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Ballmer Phones In Final CES Keynote

Ballmer Phones In Final CES Keynote

Microsoft CEO Steve Ballmer didn't have anything up his sleeve to wow the CES audience in his final keynote address. Instead, he talked with TV and radio celeb Ryan Seacrest about some very familiar topics -- like Windows. His performance could "be interpreted as a quiet attempt to dial back expectations concerning Microsoft's efforts outside its core packaged software business," suggested tech analyst Charles King.

By Rob Spiegel E-Commerce Times ECT News Network
01/10/12 11:57 AM PT

Microsoft's Steve Ballmer delivered his final Consumer Electronics Show (CES) keynote in Las Vegas on Tuesday. Ballmer talked up Windows 8 and discussed additions to the Xbox platform and new Windows-based Nokia devices. The presentation, which featured "American Idol" host Ryan Seacrest, kicked off the annual show.

Ballmer announced that Kinect will released for PCs on Feb. 1. Microsoft is also set to release a new Xbox app that will feature News Corp. publications.

Ballmer mentioned the new Metro User Interface, which is across all of the Microsoft experiences, and is designed to help people to connect directly with important features and friends. He emphasized Windows Phone's different approach, saying it puts people first. Windows Phone consolidates friend activity including texts, calls, Facebook and Twitter into one place.

Ballmer discussed the launch of the Nokia Lumia series of Windows Phones, including the Lumia 710 and Lumia 800. The presentation featured the unveiling of the Nokia Lumia 900 for the AT&T network. The HTC Titan II for AT&T 4G LTE network also made its debut.

The presentation included a demo for Windows 8, which is meant to blend the powers of a PC with the ease of a tablet. Windows 8 is reimagined to feature a Windows Phone-like tile-based homescreen. The new OS will be compatible with touch, as well as keyboard and mouse. Windows 8 seamlessly switches through its selection of apps from the global Windows Store that opens in late February.

Where's the Wow?

If Ballmer's performance didn't come with any strong wow factor, it could be because Microsoft has already focused its marketing elsewhere. This year, the company clearly wasn't planning to make a big splash at CES.

"Microsoft seems happy enough with 2011's results that there's little if any need to shake things up," Charles King, principal analyst at Pund-IT, told the E-Commerce Times. "There's justification for that -- Windows 7 is a clear hit, as is Kinect for the Xbox."

With the addition of Microsoft CMO Tami Keller, the company's marketing has become more effective and pointed than it has been in years, noted King.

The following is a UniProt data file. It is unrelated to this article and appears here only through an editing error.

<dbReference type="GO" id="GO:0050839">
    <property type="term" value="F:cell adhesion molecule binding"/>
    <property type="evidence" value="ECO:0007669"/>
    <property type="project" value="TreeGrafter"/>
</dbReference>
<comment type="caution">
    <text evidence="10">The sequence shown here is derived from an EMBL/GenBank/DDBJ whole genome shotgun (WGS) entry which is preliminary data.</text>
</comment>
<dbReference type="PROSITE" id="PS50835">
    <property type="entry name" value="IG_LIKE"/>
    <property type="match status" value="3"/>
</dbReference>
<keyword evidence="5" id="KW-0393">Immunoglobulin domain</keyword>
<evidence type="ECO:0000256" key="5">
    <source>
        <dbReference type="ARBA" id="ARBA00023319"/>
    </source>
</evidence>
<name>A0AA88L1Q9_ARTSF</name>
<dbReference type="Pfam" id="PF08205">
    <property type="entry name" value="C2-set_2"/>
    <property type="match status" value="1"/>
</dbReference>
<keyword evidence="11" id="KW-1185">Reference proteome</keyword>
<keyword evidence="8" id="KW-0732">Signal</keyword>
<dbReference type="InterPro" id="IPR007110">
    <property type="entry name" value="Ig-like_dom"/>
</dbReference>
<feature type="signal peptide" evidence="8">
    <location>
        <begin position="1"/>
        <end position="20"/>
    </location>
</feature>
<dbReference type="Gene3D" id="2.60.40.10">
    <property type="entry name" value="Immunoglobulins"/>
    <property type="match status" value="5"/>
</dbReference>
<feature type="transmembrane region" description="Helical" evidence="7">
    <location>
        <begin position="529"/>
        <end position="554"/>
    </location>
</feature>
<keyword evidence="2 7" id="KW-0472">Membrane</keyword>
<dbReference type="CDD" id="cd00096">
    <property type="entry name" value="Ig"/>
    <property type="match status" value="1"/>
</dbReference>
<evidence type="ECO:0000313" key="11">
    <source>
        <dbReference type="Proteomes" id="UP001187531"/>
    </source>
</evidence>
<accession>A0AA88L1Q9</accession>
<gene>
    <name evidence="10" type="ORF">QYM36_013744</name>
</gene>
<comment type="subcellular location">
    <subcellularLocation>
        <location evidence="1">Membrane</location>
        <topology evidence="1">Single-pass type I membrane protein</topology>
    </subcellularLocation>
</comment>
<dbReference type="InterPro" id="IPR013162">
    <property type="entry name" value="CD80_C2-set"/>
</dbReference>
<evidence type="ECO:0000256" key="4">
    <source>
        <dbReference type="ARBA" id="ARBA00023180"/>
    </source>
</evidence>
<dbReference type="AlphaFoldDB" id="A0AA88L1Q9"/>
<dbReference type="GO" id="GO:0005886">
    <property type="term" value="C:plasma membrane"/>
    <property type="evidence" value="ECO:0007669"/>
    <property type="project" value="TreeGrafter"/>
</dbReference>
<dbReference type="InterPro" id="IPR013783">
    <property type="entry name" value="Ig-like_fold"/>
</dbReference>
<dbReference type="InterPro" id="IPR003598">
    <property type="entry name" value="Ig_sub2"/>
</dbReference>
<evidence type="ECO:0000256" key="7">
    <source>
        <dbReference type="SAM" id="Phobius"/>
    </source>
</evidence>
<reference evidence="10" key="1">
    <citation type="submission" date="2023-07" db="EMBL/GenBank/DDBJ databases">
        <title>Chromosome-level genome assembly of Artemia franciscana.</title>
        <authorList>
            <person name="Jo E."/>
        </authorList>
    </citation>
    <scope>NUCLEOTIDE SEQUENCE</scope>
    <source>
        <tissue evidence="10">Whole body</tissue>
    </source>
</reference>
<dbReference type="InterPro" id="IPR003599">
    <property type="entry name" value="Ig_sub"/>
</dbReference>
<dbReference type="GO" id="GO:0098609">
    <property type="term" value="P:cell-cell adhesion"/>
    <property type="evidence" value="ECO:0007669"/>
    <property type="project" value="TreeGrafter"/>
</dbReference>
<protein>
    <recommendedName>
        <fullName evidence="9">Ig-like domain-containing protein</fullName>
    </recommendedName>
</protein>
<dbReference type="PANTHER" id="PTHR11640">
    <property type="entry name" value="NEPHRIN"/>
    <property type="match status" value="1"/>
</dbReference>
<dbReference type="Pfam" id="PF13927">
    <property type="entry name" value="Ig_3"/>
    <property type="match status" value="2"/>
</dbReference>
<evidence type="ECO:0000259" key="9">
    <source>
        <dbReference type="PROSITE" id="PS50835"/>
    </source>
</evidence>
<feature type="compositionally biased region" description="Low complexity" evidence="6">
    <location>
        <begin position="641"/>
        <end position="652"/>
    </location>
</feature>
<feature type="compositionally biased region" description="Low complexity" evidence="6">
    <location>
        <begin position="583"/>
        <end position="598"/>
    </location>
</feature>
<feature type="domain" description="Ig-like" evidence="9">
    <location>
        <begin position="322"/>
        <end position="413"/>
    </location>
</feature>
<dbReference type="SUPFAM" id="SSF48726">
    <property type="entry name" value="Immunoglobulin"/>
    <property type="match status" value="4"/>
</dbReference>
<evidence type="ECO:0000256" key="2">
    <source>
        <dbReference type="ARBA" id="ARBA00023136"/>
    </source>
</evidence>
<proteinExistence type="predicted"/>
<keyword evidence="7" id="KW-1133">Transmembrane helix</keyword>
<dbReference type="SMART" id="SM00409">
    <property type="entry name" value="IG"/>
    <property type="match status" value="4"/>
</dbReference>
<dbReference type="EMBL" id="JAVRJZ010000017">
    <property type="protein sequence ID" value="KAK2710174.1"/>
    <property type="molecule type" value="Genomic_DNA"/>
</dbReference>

Ballmer came across calm and assured during the presentation -- "very 'leaderly' in the sense of being careful and in control," King observed. "That said, while Microsoft certainly enjoyed some successes in 2011, the company's efforts in core areas -- mobile, smartphones and online, search and cloud -- continue to be less than stellar.

Ballmer's key message -- that overall, nothing is more important at Microsoft than Windows -- is fully understandable from a business standpoint, said King. "Yet the performance could also be interpreted as a quiet attempt to dial back expectations concerning Microsoft's efforts outside its core packaged software business."

A Not-Overwhelming Performance

"Ballmer had Ryan Seacrest, an entertainer, on stage. That tells you something," Laura DiDio, principal analyst at ITIC, told the E-Commerce Times. "Ballmer has moved past his over-the-top performances of the past. His performance at CEA was not overwhelming."

Part of the problem with the presentation, according to DiDio, was simply that the Windows Phone is a very small player.

"Some say Microsoft is out of the race before they even got into it," she said. "The CES performance didn't change that, because there was nothing new. He should have said, 'Here is what we're doing that no one else is doing.' He should have given us a product road map. But we're not seeing it."

Ballmer also erred by focusing on Windows, DiDio noted.

"He talked about Windows, but people have already called the PC dead," she pointed out. "People are ready to bury Microsoft alongside the PC."


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